Benjamin Franklin Papers
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Intelligence from Toulon and Other Places, 3 August 1778

Intelligence from Toulon and Other Places

D: National Archives

According to practice we summarize here the nine other intelligence reports which fall within the period of our volume. All were written in French; the final two are in an unknown hand, while the first seven (and the one we print) are in the hand of the chevalier de Kéralio, the military inspector who was the general source of the reports.3

(I) Brest, August 10, 1778: M. d’Orvilliers has received orders to sail again as soon as possible,4 but I doubt he will be able to leave before the 20th. Repairs are proceeding day and night on his damaged ships. No English ships have been encountered in the Channel; it is likely Keppel has been damaged more than us and it appears we will be ready before him.5 The Neptune, 74, will be launched on the 23rd. Evidence mounts that Admiral Byron’s squadron has been dispersed.6

(II) Brest, August 12, 1778: d’Orvilliers hopes to sail on the 16th. M. Duchaffault’s wound continues to heal.7 Since the Ville de Paris needs an overhaul, M. de Guichen will take over the Couronne.8 A convoy has arrived from Martinique.

(III) Paris, August 12, 1778: The comte d’Aranda provides news of the arrival at Cadiz of the Buenos Aires fleet.9 The Spanish fleet is arming. Admiral Keppel had several vessels dismasted and is having difficulty repairing them. It is believed our fleet will embark troops and cannon at St. Malo. Byron’s fleet no longer exists, at least for practical purposes. A prize worth £60,000 has been brought into Toulon. The King of Prussia has refused an armistice;1 50,000 Prussian troops have entered Bohemia and another 48,000 are screening Saxony.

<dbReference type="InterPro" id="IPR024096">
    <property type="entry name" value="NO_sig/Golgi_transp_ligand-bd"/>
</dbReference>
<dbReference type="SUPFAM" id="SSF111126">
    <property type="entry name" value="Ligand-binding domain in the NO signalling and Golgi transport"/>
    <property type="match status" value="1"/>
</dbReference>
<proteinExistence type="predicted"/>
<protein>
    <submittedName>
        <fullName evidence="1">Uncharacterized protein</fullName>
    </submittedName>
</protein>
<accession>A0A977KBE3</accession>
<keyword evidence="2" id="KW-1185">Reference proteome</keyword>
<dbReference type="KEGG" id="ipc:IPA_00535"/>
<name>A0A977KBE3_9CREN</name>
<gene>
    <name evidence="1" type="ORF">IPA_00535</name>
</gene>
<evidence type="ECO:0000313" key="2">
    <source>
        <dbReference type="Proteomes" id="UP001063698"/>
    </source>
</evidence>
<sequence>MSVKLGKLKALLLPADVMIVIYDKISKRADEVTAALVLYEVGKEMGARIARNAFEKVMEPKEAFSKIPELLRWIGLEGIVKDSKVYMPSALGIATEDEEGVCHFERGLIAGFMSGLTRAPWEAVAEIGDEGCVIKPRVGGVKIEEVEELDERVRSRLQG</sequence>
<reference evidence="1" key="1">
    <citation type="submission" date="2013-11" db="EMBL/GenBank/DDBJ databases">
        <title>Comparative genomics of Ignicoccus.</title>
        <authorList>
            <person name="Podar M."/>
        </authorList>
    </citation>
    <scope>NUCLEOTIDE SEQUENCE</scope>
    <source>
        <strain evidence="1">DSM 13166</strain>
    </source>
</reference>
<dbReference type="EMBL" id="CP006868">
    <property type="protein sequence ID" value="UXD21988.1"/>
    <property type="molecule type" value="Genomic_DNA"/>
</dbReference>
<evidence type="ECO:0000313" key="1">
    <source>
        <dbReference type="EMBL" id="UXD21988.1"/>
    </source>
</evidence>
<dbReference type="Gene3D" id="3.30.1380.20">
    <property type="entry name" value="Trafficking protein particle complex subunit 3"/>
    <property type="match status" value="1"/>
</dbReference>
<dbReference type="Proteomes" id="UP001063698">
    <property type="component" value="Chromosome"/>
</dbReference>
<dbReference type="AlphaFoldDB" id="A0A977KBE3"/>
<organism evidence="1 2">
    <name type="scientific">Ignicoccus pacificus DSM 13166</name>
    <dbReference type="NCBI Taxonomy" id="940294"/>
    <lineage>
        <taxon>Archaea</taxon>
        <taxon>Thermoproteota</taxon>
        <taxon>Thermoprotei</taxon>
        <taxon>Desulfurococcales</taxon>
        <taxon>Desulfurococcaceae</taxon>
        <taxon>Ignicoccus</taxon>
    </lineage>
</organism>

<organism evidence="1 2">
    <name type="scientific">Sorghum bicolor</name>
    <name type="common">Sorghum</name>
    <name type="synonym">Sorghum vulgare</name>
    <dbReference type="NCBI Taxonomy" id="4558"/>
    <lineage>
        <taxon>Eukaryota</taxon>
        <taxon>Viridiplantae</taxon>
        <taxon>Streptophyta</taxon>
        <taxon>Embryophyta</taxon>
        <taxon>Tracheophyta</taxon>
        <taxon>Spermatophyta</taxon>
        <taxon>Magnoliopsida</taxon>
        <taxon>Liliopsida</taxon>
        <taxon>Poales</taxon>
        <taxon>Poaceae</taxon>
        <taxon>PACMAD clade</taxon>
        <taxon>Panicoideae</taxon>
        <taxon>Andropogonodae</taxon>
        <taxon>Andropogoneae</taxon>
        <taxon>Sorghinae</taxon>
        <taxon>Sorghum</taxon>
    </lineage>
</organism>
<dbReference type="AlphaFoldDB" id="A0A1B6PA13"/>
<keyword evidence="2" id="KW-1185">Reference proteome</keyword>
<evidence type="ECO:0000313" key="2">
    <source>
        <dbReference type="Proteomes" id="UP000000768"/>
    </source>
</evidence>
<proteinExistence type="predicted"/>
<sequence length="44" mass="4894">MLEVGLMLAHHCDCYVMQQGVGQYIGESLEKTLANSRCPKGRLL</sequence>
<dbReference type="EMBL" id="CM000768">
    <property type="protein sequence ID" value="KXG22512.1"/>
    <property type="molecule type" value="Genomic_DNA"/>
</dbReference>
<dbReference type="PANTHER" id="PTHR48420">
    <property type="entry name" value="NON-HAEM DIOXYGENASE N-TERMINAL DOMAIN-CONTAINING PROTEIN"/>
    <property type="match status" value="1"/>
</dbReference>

(IV) Brest, August 17, 1778: The fleet, 24 or 25 ships of the line, has sailed; the remaining ships except for the Ville de Paris are almost ready. The Neptune will be launched the 20th.

(V) Brest, August 19, 1778: The ships left behind by d’Orvilliers rejoin him in perfect weather. In addition to the Neptune, two ships of the line will be launched here this month and three others at Rochefort.2 Ships have arrived from Bengal and China not knowing we were at war. M. de Kéralio presents his respects and will return La population de la France to M. de Wimpfen.3

(VI) Paris, August 21, 1778: Six vessels should leave today to join d’Orvilliers, leaving only two in port.

(VII) Brest, September 4, 1778: d’Orvilliers will have 31 ships of the line when he is joined by the Neptune, which will be ready in a few days. The Ville de Paris will begin her overhaul in two or three days. The construction of a 100-gun ship has been ordered, as have overhauls to three more ships of the line. A prize has been brought in by the frigate Iphigénie.

(VIII) Rochefort, September 8, 1778: A frigate was launched yesterday, but there were difficulties. Two more are in construction and four others ordered. A huge shipment of wood is expected. The Lisbon packetboat has been captured. Two frigates and a corvette are preparing to go on cruise.